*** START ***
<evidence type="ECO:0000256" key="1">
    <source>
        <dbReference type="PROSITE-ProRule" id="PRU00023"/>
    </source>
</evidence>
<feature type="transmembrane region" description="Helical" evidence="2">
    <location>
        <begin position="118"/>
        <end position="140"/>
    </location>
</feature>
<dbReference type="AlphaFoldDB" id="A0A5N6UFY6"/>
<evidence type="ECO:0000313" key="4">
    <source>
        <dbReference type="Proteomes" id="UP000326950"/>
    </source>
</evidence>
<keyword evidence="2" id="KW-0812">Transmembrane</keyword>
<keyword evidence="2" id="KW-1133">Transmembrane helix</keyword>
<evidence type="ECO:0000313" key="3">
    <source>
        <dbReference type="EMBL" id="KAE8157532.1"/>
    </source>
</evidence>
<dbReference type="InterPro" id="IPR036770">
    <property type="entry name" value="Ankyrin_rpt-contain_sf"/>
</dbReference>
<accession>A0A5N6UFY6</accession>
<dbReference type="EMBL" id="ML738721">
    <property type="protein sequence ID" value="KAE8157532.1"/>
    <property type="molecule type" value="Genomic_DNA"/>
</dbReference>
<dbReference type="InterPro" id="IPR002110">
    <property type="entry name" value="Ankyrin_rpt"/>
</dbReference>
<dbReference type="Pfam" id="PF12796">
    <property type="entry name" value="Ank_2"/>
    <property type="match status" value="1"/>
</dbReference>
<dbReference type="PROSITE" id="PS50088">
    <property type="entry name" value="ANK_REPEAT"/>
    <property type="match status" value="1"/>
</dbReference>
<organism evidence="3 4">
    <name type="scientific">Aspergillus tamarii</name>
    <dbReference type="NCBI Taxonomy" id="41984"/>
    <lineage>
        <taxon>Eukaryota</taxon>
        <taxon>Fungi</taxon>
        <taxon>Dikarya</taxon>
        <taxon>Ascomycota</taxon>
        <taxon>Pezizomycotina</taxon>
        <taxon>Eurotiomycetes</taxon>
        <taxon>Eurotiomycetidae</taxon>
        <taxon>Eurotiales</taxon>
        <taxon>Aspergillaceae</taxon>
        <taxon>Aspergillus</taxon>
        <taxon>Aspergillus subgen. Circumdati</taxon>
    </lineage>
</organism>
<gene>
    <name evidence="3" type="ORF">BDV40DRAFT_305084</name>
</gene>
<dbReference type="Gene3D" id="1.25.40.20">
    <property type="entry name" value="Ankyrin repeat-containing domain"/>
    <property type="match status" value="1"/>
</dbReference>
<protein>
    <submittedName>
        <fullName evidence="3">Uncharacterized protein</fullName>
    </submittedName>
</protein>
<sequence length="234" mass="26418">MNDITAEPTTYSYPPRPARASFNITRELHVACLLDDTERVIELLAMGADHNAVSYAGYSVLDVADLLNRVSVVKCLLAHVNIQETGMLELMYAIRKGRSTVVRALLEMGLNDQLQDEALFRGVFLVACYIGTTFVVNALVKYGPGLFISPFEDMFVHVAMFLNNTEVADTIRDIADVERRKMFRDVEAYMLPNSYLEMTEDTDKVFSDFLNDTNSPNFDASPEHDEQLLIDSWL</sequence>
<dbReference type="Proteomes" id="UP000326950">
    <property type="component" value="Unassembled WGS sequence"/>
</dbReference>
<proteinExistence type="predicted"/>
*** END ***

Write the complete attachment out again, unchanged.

<evidence type="ECO:0000256" key="1">
    <source>
        <dbReference type="PROSITE-ProRule" id="PRU00023"/>
    </source>
</evidence>
<feature type="transmembrane region" description="Helical" evidence="2">
    <location>
        <begin position="118"/>
        <end position="140"/>
    </location>
</feature>
<dbReference type="AlphaFoldDB" id="A0A5N6UFY6"/>
<evidence type="ECO:0000313" key="4">
    <source>
        <dbReference type="Proteomes" id="UP000326950"/>
    </source>
</evidence>
<keyword evidence="2" id="KW-0812">Transmembrane</keyword>
<keyword evidence="2" id="KW-1133">Transmembrane helix</keyword>
<evidence type="ECO:0000313" key="3">
    <source>
        <dbReference type="EMBL" id="KAE8157532.1"/>
    </source>
</evidence>
<dbReference type="InterPro" id="IPR036770">
    <property type="entry name" value="Ankyrin_rpt-contain_sf"/>
</dbReference>
<accession>A0A5N6UFY6</accession>
<dbReference type="EMBL" id="ML738721">
    <property type="protein sequence ID" value="KAE8157532.1"/>
    <property type="molecule type" value="Genomic_DNA"/>
</dbReference>
<dbReference type="InterPro" id="IPR002110">
    <property type="entry name" value="Ankyrin_rpt"/>
</dbReference>
<dbReference type="Pfam" id="PF12796">
    <property type="entry name" value="Ank_2"/>
    <property type="match status" value="1"/>
</dbReference>
<dbReference type="PROSITE" id="PS50088">
    <property type="entry name" value="ANK_REPEAT"/>
    <property type="match status" value="1"/>
</dbReference>
<organism evidence="3 4">
    <name type="scientific">Aspergillus tamarii</name>
    <dbReference type="NCBI Taxonomy" id="41984"/>
    <lineage>
        <taxon>Eukaryota</taxon>
        <taxon>Fungi</taxon>
        <taxon>Dikarya</taxon>
        <taxon>Ascomycota</taxon>
        <taxon>Pezizomycotina</taxon>
        <taxon>Eurotiomycetes</taxon>
        <taxon>Eurotiomycetidae</taxon>
        <taxon>Eurotiales</taxon>
        <taxon>Aspergillaceae</taxon>
        <taxon>Aspergillus</taxon>
        <taxon>Aspergillus subgen. Circumdati</taxon>
    </lineage>
</organism>
<gene>
    <name evidence="3" type="ORF">BDV40DRAFT_305084</name>
</gene>
<dbReference type="Gene3D" id="1.25.40.20">
    <property type="entry name" value="Ankyrin repeat-containing domain"/>
    <property type="match status" value="1"/>
</dbReference>
<protein>
    <submittedName>
        <fullName evidence="3">Uncharacterized protein</fullName>
    </submittedName>
</protein>
<sequence length="234" mass="26418">MNDITAEPTTYSYPPRPARASFNITRELHVACLLDDTERVIELLAMGADHNAVSYAGYSVLDVADLLNRVSVVKCLLAHVNIQETGMLELMYAIRKGRSTVVRALLEMGLNDQLQDEALFRGVFLVACYIGTTFVVNALVKYGPGLFISPFEDMFVHVAMFLNNTEVADTIRDIADVERRKMFRDVEAYMLPNSYLEMTEDTDKVFSDFLNDTNSPNFDASPEHDEQLLIDSWL</sequence>
<dbReference type="Proteomes" id="UP000326950">
    <property type="component" value="Unassembled WGS sequence"/>
</dbReference>
<proteinExistence type="predicted"/>